Jones' small choice is big news for Key Runner could take Eagles past owls

November 13, 1992|By Bill Free | Bill Free,Staff Writer

Imagine the pressure that would be on Francis Scott Key's super freshman cross country runner, Ali Jones, if she were a hot-shot football or basketball player.

Jones lives on the dividing line between Key and Westminster High and could attend either school.

The natural inclination would be to think Jones would choose the higher-profile world that Westminster has to offer.

But the 5-foot-4, 95-pound Nebraska native doesn't believe bigger is always better.

"I went to Key because it is smaller," said Jones. "I'd get lost at Westminster High. Out there [Aurora, Neb., where Jones lived until the fifth grade] my class would have 100 people in it. At Key I have 150 to 200. That's plenty big enough for me."

Even though Jones competes in the relatively low-key sport of cross country, there have been attempts to entice her into going to Westminster High.

The freshman, who won the Carroll County girls' cross country championship race Oct. 30 at Western Maryland College, said her youth track coach, Jim Shank, tried to talk her into attending Westminster. Shank coached Jones in the now-defunct Fleet Feet track program in Westminster.

Jones' mother, Kathy, said, "Some girls from Westminster asked her if she wanted to go to Westminster."

All pleas went for naught.

"I decided before the ninth grade to go to Key, and I'm going to stay there until I graduate," said Jones.

Those words were enough to make Key cross country coach Jim Bullock want to jump up and dance around the halls.

With Jones on board for three more years, Bullock's dream of ousting Westminster as the Carroll County girls team champion is alive.

His No. 1 runner has been clocked in a personal best of 20 minutes, 20 seconds in her first year of competition.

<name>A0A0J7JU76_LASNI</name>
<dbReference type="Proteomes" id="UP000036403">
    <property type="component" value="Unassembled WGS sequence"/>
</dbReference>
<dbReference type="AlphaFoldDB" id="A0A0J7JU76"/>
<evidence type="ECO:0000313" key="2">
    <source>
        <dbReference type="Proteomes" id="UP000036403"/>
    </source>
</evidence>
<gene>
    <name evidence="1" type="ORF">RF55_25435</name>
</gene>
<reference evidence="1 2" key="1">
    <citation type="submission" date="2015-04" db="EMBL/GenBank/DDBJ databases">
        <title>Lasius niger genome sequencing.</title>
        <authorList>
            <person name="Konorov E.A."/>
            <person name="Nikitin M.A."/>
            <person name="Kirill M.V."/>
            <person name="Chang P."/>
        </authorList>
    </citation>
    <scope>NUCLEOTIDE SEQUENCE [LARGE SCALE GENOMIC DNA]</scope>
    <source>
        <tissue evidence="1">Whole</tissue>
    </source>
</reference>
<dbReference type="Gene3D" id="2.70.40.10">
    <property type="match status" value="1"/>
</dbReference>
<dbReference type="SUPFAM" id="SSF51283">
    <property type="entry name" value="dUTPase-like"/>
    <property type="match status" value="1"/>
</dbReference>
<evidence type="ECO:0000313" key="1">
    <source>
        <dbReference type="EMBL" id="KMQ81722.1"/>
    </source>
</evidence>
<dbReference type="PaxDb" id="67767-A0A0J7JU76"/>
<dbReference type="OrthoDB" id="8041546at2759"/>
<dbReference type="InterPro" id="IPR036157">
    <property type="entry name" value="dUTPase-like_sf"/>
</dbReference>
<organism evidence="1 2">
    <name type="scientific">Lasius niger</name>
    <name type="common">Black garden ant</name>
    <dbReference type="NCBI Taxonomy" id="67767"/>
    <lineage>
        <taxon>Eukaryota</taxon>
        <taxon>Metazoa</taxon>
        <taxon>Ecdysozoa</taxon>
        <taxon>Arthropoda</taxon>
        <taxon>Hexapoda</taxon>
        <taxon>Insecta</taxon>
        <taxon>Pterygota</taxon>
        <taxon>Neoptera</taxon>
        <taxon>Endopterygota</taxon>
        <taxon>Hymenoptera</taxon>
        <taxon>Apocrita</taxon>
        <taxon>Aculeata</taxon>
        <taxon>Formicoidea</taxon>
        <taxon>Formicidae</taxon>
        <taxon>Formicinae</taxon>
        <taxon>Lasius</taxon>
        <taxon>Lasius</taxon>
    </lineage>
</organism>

Bullock said he realistically can see Jones getting down to the "low 19s" when she is a senior.

That would mean Jones is a virtual lock to repeat as the county girls champion the next three years. So what has made Jones such an early bloomer?

"She has a slight body, works very hard, comes from a very competitive family and asks questions about the sport," said Bullock.

Also, Jones has been around horse racing all her life and has the innate desire to win.

Her father, Jack, has raised and trained horses in Nebraska to run at small tracks in that state. He is now the manager of Ben Ray horse farms near Westminster.

"That background plays a little part in Ali's success," said Kathy Jones. "She knows the importance of getting in shape and stretching before and after a race."

But Key's major hope for the future believes her success is based on six years of running track at the Junior Olympic level and for the Hershey (Pa.) Chocolate program.

"The coaches constantly drilled me on form," said Jones. "And my brother and father told me to do my best. Now I'm in shape and ready to run cross country and track."

And she might have to be prepared to say no a few more times to overtures from Westminster High.

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